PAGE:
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Radiation Exchange Between Surfaces: Enclosures with Nonparticipating Media. Chapter 13 Sections 13.1 through 13.4. Basic Concepts. Basic Concepts. Enclosures consist of two or more surfaces that envelop a region of space

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radiation exchange between surfaces enclosures with nonparticipating media

Radiation Exchange Between Surfaces:Enclosures with Nonparticipating Media

Chapter 13

Sections 13.1 through 13.4

basic concepts
Basic ConceptsBasic Concepts
  • Enclosures consist of two or more surfaces that envelop a region of space
  • (typically gas-filled) and between which there is radiation transfer.

Virtual,

as well as real, surfaces may be introduced to form an enclosure.

  • A nonparticipatingmedium within the enclosure neither emits, absorbs,
  • nor scatters radiation and hence has no effect on radiation exchange
  • between the surfaces.
  • Each surface of the enclosure is assumed to be isothermal, opaque, diffuse
  • and gray, and to be characterized by uniformradiosity and irradiation.
view factor integral
The view factor, is a geometrical quantity corresponding
  • to the fraction of the radiation leaving surface i that is intercepted by
  • surface j.

Consider exchange

between differential areas

  • The view factor integral provides a general expression for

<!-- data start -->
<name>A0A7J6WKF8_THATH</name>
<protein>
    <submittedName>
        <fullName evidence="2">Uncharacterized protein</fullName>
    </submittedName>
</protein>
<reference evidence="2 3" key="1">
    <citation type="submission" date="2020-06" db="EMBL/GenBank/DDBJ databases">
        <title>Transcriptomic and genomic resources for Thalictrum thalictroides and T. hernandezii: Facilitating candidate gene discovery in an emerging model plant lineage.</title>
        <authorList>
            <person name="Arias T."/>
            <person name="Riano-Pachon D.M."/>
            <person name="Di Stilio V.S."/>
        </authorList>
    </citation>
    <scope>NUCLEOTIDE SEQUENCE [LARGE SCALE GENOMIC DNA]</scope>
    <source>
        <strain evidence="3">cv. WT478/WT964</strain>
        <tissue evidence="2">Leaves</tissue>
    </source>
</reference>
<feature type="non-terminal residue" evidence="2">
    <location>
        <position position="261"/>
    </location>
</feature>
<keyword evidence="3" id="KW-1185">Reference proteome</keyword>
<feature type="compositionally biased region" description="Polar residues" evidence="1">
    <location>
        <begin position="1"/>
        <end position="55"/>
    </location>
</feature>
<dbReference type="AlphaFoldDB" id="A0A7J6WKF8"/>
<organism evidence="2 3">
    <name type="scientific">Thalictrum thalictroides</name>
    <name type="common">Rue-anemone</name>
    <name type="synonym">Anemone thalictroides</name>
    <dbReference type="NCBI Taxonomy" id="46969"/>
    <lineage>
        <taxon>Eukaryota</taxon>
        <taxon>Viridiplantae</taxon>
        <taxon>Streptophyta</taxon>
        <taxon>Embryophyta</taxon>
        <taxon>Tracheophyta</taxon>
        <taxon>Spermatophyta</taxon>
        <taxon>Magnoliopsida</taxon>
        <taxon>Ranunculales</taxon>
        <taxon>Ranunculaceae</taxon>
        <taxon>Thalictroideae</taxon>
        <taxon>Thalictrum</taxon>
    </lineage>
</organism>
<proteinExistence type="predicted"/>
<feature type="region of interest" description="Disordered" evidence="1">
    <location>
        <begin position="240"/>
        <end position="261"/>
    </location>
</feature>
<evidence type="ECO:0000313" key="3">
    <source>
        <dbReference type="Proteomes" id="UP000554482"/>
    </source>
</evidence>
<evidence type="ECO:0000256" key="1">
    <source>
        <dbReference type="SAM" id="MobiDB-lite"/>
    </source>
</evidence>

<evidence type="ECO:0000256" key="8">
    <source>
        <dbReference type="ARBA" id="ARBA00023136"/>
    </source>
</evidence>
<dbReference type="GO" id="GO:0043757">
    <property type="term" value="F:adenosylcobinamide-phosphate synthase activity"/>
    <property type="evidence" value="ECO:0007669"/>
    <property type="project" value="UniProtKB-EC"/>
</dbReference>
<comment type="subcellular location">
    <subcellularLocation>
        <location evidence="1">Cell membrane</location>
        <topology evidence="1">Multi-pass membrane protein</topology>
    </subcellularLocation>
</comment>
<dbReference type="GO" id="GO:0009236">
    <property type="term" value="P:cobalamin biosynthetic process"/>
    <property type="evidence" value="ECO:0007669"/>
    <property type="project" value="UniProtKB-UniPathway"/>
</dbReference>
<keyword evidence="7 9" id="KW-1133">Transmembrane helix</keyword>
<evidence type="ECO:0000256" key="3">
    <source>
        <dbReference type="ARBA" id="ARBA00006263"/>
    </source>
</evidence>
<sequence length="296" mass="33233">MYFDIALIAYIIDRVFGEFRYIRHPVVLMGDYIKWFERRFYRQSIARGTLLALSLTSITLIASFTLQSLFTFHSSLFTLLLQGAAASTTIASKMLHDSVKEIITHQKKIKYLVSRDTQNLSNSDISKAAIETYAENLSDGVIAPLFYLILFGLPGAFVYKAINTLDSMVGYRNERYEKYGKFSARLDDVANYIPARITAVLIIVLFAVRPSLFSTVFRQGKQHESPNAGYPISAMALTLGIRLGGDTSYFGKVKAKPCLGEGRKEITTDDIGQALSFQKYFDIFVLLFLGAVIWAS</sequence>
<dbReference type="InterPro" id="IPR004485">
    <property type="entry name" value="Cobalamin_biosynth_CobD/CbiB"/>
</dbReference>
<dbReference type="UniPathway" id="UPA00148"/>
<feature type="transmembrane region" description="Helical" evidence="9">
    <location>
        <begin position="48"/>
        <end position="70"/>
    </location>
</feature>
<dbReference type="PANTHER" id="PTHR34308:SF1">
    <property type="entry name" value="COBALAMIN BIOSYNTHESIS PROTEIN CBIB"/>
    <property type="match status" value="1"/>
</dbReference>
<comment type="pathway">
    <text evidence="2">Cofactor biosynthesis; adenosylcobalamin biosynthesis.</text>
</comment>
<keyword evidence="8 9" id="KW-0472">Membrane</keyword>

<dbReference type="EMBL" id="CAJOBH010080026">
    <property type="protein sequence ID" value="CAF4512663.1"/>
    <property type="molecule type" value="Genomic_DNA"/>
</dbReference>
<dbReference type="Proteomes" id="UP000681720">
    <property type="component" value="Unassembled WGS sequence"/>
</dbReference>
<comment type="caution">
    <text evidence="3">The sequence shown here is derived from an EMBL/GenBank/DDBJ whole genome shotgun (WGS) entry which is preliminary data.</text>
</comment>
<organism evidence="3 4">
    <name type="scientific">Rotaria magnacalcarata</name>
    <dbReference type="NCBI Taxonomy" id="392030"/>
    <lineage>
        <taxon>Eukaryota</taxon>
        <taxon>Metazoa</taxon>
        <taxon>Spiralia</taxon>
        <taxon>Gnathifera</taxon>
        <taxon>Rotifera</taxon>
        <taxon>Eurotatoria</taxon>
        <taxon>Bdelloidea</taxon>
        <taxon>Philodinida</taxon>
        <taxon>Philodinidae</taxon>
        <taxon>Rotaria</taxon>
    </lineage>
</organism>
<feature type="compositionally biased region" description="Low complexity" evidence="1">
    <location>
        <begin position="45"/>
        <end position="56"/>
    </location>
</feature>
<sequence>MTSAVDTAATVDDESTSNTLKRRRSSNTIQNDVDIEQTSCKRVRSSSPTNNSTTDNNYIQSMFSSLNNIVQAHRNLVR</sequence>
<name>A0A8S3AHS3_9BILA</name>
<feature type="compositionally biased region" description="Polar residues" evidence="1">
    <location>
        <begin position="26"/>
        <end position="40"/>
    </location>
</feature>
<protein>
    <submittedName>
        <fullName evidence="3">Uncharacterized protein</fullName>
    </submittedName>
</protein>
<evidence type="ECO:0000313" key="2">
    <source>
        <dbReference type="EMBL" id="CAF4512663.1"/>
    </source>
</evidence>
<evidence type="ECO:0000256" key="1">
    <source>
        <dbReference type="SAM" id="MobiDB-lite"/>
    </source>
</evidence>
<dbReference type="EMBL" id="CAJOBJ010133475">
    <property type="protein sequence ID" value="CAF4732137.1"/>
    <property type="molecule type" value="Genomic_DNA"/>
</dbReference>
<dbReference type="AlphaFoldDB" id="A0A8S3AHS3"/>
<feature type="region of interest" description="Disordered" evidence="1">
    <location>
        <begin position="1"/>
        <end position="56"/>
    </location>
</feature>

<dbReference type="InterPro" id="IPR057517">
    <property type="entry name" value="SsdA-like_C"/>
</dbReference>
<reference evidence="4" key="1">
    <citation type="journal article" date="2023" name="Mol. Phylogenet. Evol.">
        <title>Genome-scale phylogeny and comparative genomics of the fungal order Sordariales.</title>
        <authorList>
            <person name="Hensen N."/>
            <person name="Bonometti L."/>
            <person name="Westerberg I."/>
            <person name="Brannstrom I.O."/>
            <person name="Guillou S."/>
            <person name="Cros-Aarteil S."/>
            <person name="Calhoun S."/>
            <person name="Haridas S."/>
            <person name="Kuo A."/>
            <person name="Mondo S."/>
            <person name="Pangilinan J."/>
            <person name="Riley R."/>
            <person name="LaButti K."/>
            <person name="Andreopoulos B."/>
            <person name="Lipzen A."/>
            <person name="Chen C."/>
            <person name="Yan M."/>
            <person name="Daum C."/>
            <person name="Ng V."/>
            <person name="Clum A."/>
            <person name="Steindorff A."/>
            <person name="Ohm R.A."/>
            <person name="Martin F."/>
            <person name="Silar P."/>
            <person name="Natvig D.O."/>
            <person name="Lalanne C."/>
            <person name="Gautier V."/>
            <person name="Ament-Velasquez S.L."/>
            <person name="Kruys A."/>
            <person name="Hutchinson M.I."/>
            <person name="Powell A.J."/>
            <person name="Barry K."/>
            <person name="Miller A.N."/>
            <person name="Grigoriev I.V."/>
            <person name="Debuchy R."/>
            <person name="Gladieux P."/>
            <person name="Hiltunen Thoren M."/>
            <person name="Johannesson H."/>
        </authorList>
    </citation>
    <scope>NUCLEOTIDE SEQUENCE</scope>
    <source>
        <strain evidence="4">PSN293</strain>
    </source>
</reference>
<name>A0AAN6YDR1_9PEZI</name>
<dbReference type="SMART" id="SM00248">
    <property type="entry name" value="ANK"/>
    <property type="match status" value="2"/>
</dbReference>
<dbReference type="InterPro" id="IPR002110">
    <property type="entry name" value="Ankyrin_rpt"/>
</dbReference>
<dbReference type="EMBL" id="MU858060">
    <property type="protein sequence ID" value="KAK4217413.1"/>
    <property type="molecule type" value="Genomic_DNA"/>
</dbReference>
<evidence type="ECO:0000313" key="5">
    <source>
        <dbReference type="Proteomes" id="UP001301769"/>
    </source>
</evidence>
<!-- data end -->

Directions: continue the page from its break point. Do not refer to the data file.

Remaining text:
View Factor Integral

The View Factor (also Configuration or Shape Factor)

view factor relations
View Factor RelationsView Factor Relations
  • Reciprocity Relation.

With

  • Summation Rule for Enclosures.

For example,

  • Two-Dimensional Geometries (Table 13.1)

An Infinite Plane and a

Row of Cylinders

view factor relations cont
View Factor Relations (cont)

For example,

  • Three-Dimensional Geometries (Table 13.2).

Coaxial Parallel Disks

blackbody enclosure
For a blackbody,
  • Net radiative exchange between two
  • surfaces that can be approximated as
  • blackbodies

Blackbody Radiation Exchange

Blackbody Enclosure

net rate at which radiation

leaves surface i due to its

interaction with j

or net rate at which surface

j gains radiation due to its

interaction with i

  • Net radiation transfer from surface i due to exchange with all (N)
  • surfaces of an enclosure:
general enclosure analysis
Suggests a surface radiative

resistance of the form:

(1)

(2)

(3)

General Radiation Analysis for Exchange between the N

Opaque, Diffuse, Gray Surfaces of an Enclosure

General Enclosure Analysis
  • Alternative expressions for net radiative
  • transfer from surface i:
general enclosure analysis cont
Suggests a space or geometrical

resistance of the form:

(4)

(5)

General Enclosure Analysis (cont)
  • Equating Eqs. (3) and (4) corresponds to a radiation balance on surface i:

which may be represented by a radiation network of the form

general enclosure analysis cont1
Apply Eq. (4) to each surface for which the net radiation heat rate is known.
  • Apply Eq. (5) to each of the remaining surfaces for which the temperature ,

and hence is known.

  • Solve the system of N equations for the unknown radiosities,